3. Authoritative Collectivism (Right-Left)
  4. Authoritative Individualism (Right-Right)

The political compass below illustrates how authority and individualism vs. collectivism relate to the left and right, by applying well-known historical figures and parties to a 4 point political compass.

NOTE: The 4 point political compass left-right chart below is, in my opinion, the most useful due to its spherical shape. It shows clearly why people confuse the WWII ideologies of Communism and National Socialist Fascism.

One way to look at the left-right political spectrum. In this model the left and right intersect at two points.

One way to look at the left-right political spectrum. In this political compass model, the left and right intersect at two different points to create a simple 4 point spectrum.

Where do the Political Terms Liberal, Conservative, and Socialist come From? The terms liberal and conservative arise from the battle over conservatism and liberalism in Europe during the Age of Enlightenment starting in the 1600’s (when democratic ideals flourished along with free-trade, but religion was losing power). Later in the mid-1800’s Marx introduced the world to Marxism as classic liberalism was (according to legend) failing to ensure social justice for the people. Thus the dominant political model in the West, social liberalism, is a mix of socialism and liberalism.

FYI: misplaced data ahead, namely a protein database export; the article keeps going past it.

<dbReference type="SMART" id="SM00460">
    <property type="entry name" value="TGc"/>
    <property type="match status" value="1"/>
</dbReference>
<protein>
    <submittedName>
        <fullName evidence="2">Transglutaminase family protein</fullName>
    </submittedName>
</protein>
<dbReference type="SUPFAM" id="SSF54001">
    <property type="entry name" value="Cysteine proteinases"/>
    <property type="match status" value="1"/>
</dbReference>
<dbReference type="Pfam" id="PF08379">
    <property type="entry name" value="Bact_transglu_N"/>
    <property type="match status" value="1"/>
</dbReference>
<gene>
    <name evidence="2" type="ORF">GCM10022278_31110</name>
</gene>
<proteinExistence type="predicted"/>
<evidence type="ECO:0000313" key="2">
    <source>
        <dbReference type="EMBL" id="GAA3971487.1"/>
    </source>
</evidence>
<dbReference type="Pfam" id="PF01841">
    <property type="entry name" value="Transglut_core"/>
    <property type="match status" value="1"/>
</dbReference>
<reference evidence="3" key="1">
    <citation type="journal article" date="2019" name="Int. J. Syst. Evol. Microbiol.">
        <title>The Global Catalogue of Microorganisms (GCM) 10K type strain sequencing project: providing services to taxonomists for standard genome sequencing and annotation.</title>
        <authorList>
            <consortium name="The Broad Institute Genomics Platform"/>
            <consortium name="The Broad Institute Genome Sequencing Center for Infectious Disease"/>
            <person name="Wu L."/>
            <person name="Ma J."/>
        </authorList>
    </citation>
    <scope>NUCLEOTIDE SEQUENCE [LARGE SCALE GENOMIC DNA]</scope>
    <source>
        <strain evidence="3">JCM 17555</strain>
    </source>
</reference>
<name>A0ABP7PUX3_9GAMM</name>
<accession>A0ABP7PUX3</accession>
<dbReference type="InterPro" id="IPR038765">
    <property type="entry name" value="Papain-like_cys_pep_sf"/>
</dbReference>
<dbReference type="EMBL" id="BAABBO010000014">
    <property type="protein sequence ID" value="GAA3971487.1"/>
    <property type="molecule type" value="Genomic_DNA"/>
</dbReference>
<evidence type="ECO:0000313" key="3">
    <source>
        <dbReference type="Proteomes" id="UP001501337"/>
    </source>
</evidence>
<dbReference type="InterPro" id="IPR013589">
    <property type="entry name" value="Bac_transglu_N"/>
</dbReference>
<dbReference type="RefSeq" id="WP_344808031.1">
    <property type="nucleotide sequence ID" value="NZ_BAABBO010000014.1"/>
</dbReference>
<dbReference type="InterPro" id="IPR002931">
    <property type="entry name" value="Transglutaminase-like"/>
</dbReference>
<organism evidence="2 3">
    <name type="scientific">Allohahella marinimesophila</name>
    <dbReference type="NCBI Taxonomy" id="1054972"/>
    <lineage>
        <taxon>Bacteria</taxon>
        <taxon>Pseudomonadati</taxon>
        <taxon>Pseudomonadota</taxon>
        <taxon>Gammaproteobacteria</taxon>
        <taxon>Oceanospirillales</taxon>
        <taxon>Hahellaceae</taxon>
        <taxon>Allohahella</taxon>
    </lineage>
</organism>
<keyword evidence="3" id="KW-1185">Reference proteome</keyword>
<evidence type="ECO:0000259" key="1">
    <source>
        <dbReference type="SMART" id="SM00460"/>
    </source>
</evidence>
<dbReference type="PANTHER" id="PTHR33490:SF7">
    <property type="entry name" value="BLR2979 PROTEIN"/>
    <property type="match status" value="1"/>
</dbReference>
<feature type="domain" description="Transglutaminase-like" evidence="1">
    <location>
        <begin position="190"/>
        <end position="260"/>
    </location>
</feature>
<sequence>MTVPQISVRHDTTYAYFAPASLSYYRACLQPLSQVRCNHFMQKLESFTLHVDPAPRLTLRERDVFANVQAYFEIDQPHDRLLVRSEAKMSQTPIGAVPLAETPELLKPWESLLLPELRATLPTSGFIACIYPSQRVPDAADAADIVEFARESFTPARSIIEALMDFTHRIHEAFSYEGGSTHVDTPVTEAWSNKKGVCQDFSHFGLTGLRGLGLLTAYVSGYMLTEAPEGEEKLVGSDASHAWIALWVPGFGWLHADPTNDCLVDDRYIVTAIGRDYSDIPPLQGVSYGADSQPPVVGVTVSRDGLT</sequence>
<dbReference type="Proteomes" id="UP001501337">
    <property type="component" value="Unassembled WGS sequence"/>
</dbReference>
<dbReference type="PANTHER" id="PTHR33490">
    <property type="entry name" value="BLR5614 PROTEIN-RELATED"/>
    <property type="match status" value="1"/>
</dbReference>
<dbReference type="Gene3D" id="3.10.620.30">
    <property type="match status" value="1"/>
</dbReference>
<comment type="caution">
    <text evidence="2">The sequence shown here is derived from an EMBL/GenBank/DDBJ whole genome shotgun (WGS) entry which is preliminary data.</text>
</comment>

Where do the Political Terms Left and Right Come from?  The terms left and right themselves come from the French Revolution in the late 1700’s. Like America’s revolution around the same time or England’s Glorious Revolution in the late 1600’s, it was a liberal revolution over human rights v. the divine right of kings (see history of human rights and birth of liberalism).[3] Specifically, the terms “left” and “right” first appeared during the French Revolution of 1789 when members of the National Assembly divided into supporters of the king to the president’s right and supporters of the revolution to his left. Learn more about the origin of the terms left and right.[4]

Basic Liberal Vs. Conservative Political Ideology Spectrum – What is the Difference Between the Left-Wing and the Right-Wing?

As noted above, historically speaking, the simplest way to understand left-right ideology is: liberal is left and conservative is right. Also noted above this relates to the authority and collectivism vs. individualism paradigms. With this information covered, let’s better define the underlying terms so we can be clear on their meaning.

  • Liberalism (AKA classic liberalism) typically being a fight for liberty, progress, and democracy and against authority. It supports the individual liberty and individual authority of the people, but at the expense of collective liberty and collective authority of the state. At its worst, it is lawless anarchy or a tyrannical mob.
  • Conservatism (AKA traditional conservatism) being a push toward tradition, order, and authority and away from liberalism. It favors collective authority via the state, but at the expense of collective and individual liberty and individual authority. At its worst, it is a tyrannical dictatorship.
  • A third concept, Socialism, is a populist movement rooted in late 19th century Marxism, that is typically to the left on most issues. Conservatism stands against this as well, as does classic liberalism. It favors collective authority via the state to ensure collective liberty, but at the expense of individual liberty and individual authority. At its worst it is also a tyrannical dictatorship.

These three types then break into four types as socialism informs liberalism and creates social liberalism and then social conservatism stands against that. We break this down in detail on our liberalism vs. conservatism page, but here is the gist: